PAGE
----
What does the Bible mean to you?
What should Christians do when they get together?
Here’s a starter:
What then shall we say, brothers? When you come together, everyone has a hymn, or a word of instruction, a revelation, a tongue or an interpretation. All of these must be done for the strengthening of the church. (1 Corinthians 14:26)
I will rewrite this, to reflect the current situation in many churches.
What then shall we say, brothers? When you come together, no-one, apart from the clergy, has a hymn, or a word of instruction, a revelation, a tongue or an interpretation. All of these must be done(if there’s time) for the strengthening of the church.
If the first Church did these things (the 1 Corinthians 14:26 list, not my revision), then why don’t we? Are we selective in our Bible reading or have we just been conditioned to believe that a lot of the Bible is just not for the Church today?
The Bible is the most precious thing you could ever read. Treat it so, but never worship it, that honour is reserved solely for the Author of the Bible. Sadly, many Christians, with their constant analysis and arguing over the words of God, have in fact been worshipping the Bible of God more than the God of the Bible. They wallow in their own cleverness in their debates with other Christians and will fall out with each other over the smallest issues. Some would even quote Amos in their defence:
Do two walk together unless they have agreed to do so? (Amos 3:3)
We all have our champions, our favourite Bible teachers who defend our doctrinal positions with skill and eloquence. They are our surrogates, our gladiators of the debating chamber. But sometimes such things can divide.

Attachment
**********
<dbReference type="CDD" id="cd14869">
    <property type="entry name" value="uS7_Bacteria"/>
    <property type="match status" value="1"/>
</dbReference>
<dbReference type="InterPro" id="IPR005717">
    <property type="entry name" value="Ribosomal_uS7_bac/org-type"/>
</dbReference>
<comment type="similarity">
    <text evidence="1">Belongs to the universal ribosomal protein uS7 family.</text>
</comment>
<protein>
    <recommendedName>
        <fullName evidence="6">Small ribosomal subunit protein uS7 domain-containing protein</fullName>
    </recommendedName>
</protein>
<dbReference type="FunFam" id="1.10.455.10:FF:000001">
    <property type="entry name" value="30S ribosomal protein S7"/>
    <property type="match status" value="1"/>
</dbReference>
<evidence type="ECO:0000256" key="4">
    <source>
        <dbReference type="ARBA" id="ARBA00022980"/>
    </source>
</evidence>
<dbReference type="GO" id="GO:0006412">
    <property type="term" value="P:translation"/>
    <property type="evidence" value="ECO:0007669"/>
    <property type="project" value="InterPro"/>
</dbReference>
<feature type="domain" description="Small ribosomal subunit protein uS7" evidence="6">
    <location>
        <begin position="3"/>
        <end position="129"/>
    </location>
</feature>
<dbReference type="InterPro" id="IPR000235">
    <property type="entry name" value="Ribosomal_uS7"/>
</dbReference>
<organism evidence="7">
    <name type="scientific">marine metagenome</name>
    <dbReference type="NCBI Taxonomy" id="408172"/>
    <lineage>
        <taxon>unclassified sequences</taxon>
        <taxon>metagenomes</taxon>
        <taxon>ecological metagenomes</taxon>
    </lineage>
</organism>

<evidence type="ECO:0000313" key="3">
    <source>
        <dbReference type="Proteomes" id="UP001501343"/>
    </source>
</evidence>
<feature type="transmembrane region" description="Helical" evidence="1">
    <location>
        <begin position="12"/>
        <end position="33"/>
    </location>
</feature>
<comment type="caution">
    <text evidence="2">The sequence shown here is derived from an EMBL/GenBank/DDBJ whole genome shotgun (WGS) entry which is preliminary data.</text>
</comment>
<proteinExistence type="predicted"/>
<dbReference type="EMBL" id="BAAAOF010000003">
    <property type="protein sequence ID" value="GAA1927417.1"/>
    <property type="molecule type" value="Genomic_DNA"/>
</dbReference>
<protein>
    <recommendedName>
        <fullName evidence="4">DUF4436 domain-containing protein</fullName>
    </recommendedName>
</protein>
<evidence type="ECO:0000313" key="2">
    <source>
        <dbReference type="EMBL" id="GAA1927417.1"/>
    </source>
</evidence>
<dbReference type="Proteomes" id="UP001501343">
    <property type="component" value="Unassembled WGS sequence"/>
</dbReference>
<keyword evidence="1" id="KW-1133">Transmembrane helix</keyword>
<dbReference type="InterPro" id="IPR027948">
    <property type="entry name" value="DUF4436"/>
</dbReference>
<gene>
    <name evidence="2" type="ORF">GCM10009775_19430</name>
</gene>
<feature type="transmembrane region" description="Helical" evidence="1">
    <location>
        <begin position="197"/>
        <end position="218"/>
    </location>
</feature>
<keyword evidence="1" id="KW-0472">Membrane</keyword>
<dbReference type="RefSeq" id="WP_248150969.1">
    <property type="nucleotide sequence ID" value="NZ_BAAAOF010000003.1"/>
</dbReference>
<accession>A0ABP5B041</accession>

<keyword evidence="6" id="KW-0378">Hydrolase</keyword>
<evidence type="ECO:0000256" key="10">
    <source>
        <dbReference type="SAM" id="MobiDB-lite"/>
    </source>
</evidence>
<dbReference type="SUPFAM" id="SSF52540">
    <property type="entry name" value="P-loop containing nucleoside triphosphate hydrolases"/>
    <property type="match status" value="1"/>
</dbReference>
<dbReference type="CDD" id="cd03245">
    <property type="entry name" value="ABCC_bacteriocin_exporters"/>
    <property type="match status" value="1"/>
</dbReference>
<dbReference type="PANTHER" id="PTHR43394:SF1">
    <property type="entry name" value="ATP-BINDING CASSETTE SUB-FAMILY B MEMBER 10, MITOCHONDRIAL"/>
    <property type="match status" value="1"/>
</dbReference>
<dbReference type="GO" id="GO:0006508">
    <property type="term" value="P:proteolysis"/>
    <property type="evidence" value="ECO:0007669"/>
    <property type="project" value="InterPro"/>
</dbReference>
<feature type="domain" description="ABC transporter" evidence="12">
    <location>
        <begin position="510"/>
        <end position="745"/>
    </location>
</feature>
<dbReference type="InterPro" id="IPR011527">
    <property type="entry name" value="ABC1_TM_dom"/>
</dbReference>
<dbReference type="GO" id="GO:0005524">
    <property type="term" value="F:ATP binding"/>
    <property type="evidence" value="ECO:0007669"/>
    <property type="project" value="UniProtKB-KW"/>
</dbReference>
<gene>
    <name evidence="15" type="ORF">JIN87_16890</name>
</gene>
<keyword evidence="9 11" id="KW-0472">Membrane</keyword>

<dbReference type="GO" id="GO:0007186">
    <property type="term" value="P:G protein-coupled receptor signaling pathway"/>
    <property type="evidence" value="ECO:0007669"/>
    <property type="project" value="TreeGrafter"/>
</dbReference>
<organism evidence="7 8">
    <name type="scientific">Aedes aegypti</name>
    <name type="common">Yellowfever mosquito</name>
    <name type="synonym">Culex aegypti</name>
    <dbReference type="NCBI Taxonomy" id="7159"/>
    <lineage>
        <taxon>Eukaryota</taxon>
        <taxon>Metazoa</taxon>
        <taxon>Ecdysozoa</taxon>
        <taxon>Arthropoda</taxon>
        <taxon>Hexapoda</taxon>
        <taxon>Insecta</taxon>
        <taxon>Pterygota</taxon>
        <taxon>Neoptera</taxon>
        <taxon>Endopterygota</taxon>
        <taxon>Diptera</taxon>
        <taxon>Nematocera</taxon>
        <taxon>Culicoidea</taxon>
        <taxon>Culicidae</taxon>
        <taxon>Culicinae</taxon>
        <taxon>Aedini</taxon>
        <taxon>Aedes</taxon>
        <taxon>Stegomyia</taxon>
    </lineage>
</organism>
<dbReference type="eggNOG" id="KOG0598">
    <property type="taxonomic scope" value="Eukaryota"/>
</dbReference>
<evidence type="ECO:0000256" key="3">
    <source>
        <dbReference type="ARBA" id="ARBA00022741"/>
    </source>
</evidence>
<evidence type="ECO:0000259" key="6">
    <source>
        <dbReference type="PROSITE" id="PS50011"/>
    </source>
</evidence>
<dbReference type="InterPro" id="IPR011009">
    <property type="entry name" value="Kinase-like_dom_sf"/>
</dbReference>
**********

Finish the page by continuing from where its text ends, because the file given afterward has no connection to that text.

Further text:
Keep reminding them of these things. Warn them before God against quarrelling about words; it is of no value, and only ruins those who listen. Do your best to present yourself to God as one approved, a workman who does not need to be ashamed and who correctly handles the word of truth. (2 Timothy 2:14-15)
Perhaps we should develop the confidence to fight our own battles, read the texts for ourselves and develop opinions based on group study. The rabbis have always considered study of God’s Word as the highest form of worship, so let us always bear that in mind as we delve into His Word.
Here’s an idea. In my first book, How the Church Lost The Way, I mentioned a type of Jewish group study, called a Beit Midrash (House of Learning). It’s like a home group format, but noisier and a tad unstructured. A traditional home group would follow the Greek model of having the pastor, minister, elder or teacher leading the meeting, perhaps linking material with the Sunday sermon, or following a thematic series.
A Beit Midrash doesn’t need to be led by someone who has prepared well, or has all the answers. It needs a facilitator, someone to move things along, but the whole point of it is for everyone to learn together. If your minister wants to join in, then he’s on the same level as everyone else and should not be allowed to dominate. The point of the Beit Midrash is the acknowledgement that sometimes we don’t have all the answers, but it will be fun to find them out together. Proceedings are disorderly, a very Jewish idea, with interruptions, silences, jokes and tangential thinking all the norm. The one thing you won’t need to do is put your hand up to speak, though you may have to deal sensitively with the situation of everyone speaking at once. The best way to try this form of group study is just suck it and see.
So, thinking Hebraically, that’s what we need to strive for if we want to go deeper into God’s Word.
"Come now, let us reason together," says the LORD ... (Isaiah 1:18)
Sounds like a good invitation to me.
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You can reach Steve with any comments or questions at the Saltshakers Web Community website.